Fairness Judgments: Genuine Morality or Disguised Egocentrism?

Related to these findings is a recent study by Van Prooijen, Van den Bos, Lind, and Wilke (2006). These authors investigated how people respond to indications that a decision-maker may not be impartial, such as when a referee in a soccer match also happens to be a supporter of one of the teams. In particular, how do people respond when this partiality works against them (e.g., the referee is supporter of the other team) as opposed to when this partiality works in favor of them (e.g., the referee is supporter of one's own team)? In an experiment, a decision-maker would be dividing lottery tickets among two participants. Situations were created where the decision-maker seemed to like or dislike the two participants in four possible ways: The experimenter seemed to like both participants (positive and impartial), the experimenter seemed to dislike both participants (negative but impartial), the experimenter seemed to like the participant over the other participant (favorably partial), and the experimenter seemed to like the other participant over the participant (negatively partial). Results revealed that, when participants subsequently received a procedure that usually is considered to be unfair (i.e., opportunities to express an opinion about how to divide the lottery tickets were denied), participants rated the procedure to be most unfair when the experimenter was unfavorably partial. Of importance, participants responded exactly the same when the experimenter was favorably partial as when the experimenter was positively or negatively impartial. This suggests that people associate violations of impartiality with procedural unfairness only when the partiality works against them, and not when it works in favor of them. These findings further underscore how egocentric fairness judgments can be.

A remaining question, then, is to what extent people are consciously aware that their fairness judgments are inflated by egocentrism. Based on the idea that people automatically and effortlessly have an egocentric perception of the surrounding social world (Caruso et al., 2006), it stands to reason that egocentrism in fairness judgments also occurs automatically. As such, it is likely that people often are unaware that that their fairness evaluations are shaped by a concern to benefit themselves. Preliminary evidence for such unawareness of one's own egocentrism was found in research by Ham and Van den Bos (in press). In an experiment, participants read descriptions of fair or unfair events. These events either referred to themselves (e.g., "You and your colleague do the same work. You make 1400 Euros a month and your colleague makes 4100 Euros a month") or to third-person pronouns (e.g., "He and his colleague do the same work. He makes 1400 Euros a month and his colleague makes 4100 Euros a month"). After each event, it was assessed by means of reaction times to what extent justice knowledge was automatically activated. Results revealed that justice knowledge was more strongly activated following self-related descriptions than following other-related descriptions. These findings suggest that when people themselves are involved in a moral dilemma, evaluations of the fairness of the situation are more strongly determined by uncontrollable psychological processes than when only others are involved in the dilemma. Extrapolating these findings to the soccer team example at the beginning of this contribution, it seems likely that Team A and Team B members do not always consciously realize to what extent their fairness judgments are influenced by the extent to which the penalty was favorable or unfavorable to themselves.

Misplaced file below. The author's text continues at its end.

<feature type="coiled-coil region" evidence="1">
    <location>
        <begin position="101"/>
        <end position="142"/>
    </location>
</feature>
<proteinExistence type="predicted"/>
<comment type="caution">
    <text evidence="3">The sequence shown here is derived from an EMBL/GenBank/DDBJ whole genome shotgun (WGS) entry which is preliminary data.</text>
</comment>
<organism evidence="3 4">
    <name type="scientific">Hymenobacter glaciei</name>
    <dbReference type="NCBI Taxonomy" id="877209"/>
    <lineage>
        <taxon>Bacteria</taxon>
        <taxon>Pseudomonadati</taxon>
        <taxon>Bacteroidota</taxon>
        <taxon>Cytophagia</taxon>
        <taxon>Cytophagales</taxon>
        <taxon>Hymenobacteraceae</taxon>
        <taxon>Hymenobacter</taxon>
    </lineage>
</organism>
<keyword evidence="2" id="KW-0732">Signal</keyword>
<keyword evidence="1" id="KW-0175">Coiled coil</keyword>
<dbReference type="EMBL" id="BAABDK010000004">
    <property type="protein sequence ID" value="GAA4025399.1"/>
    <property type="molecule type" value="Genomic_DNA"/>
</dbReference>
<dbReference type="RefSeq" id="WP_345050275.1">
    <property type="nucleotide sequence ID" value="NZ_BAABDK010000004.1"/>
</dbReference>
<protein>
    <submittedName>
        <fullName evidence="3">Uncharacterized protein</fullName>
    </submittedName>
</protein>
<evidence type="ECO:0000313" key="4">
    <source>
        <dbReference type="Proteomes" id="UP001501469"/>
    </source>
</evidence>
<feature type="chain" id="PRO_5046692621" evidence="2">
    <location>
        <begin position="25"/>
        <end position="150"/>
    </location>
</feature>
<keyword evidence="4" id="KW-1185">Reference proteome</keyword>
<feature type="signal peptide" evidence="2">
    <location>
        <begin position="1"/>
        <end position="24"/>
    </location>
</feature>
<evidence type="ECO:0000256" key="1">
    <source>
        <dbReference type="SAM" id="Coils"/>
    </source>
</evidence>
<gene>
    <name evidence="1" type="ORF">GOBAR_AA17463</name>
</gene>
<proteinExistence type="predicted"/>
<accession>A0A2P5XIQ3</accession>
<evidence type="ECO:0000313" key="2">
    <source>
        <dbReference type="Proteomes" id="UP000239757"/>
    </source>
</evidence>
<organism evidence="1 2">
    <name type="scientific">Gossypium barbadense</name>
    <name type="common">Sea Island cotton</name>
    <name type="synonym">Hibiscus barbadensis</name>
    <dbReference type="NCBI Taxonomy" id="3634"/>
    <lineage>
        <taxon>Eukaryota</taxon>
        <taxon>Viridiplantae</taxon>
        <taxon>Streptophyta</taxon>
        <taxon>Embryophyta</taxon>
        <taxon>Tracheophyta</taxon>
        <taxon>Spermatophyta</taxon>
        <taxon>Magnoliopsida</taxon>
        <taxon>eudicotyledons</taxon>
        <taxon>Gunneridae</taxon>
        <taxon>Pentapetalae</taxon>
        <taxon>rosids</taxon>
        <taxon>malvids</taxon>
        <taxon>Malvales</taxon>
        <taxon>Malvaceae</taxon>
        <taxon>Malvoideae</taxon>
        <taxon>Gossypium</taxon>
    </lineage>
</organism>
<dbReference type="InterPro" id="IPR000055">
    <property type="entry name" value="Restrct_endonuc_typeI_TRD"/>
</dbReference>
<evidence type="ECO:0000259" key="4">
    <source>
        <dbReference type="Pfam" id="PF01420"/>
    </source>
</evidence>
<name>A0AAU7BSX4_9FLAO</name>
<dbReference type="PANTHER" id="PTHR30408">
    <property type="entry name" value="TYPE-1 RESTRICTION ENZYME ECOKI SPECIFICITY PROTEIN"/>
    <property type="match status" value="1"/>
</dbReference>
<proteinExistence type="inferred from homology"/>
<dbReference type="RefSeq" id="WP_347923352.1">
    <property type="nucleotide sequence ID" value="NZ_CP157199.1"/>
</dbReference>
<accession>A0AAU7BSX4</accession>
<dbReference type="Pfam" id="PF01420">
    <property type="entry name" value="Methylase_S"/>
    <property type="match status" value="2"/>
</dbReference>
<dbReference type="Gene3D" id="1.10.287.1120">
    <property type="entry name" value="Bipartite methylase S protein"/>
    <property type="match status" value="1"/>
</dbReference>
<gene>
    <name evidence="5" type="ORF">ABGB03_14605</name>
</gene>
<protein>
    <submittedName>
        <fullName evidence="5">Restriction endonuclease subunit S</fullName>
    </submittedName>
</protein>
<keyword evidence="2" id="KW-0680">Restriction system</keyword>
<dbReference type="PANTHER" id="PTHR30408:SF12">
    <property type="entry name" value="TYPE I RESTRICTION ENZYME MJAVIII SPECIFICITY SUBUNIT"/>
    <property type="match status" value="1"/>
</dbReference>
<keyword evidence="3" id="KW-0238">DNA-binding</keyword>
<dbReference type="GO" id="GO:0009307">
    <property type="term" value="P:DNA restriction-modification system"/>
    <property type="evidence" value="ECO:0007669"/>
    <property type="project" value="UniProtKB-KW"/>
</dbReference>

To conclude, it does not seem appropriate to sharply distinguish fairness from egocentrism, as fairness judgments often are shaped by egocentrism. This is not to say, of course, that prosocial motives and ‘genuine’ morality do not play any possible role in fairness judgments. Most certainly, people often display a genuine effort to act fairly in moral dilemmas, and honestly believe to have other’s best interests in mind. The presently reviewed findings suggest, however, that such “genuine morality” is most likely to successfully shape fairness judgments in situations where people are truly independent evaluators, who have no personal concerns at stake in the situation at hand. When people do have personal concerns in a moral dilemma, their fairness-based reasoning is likely to be influenced by egocentrism, presumably without being very much aware of it. Egocentrism may thus be a very potent factor to explain why people can differ so immensely in what solutions to social problems they consider to be fair or unfair.



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Ham, J., & Van den Bos, K. (in press). Not fair for me! The influence of personal relevance on social justice inferences. Journal of Experimental Social Psychology.

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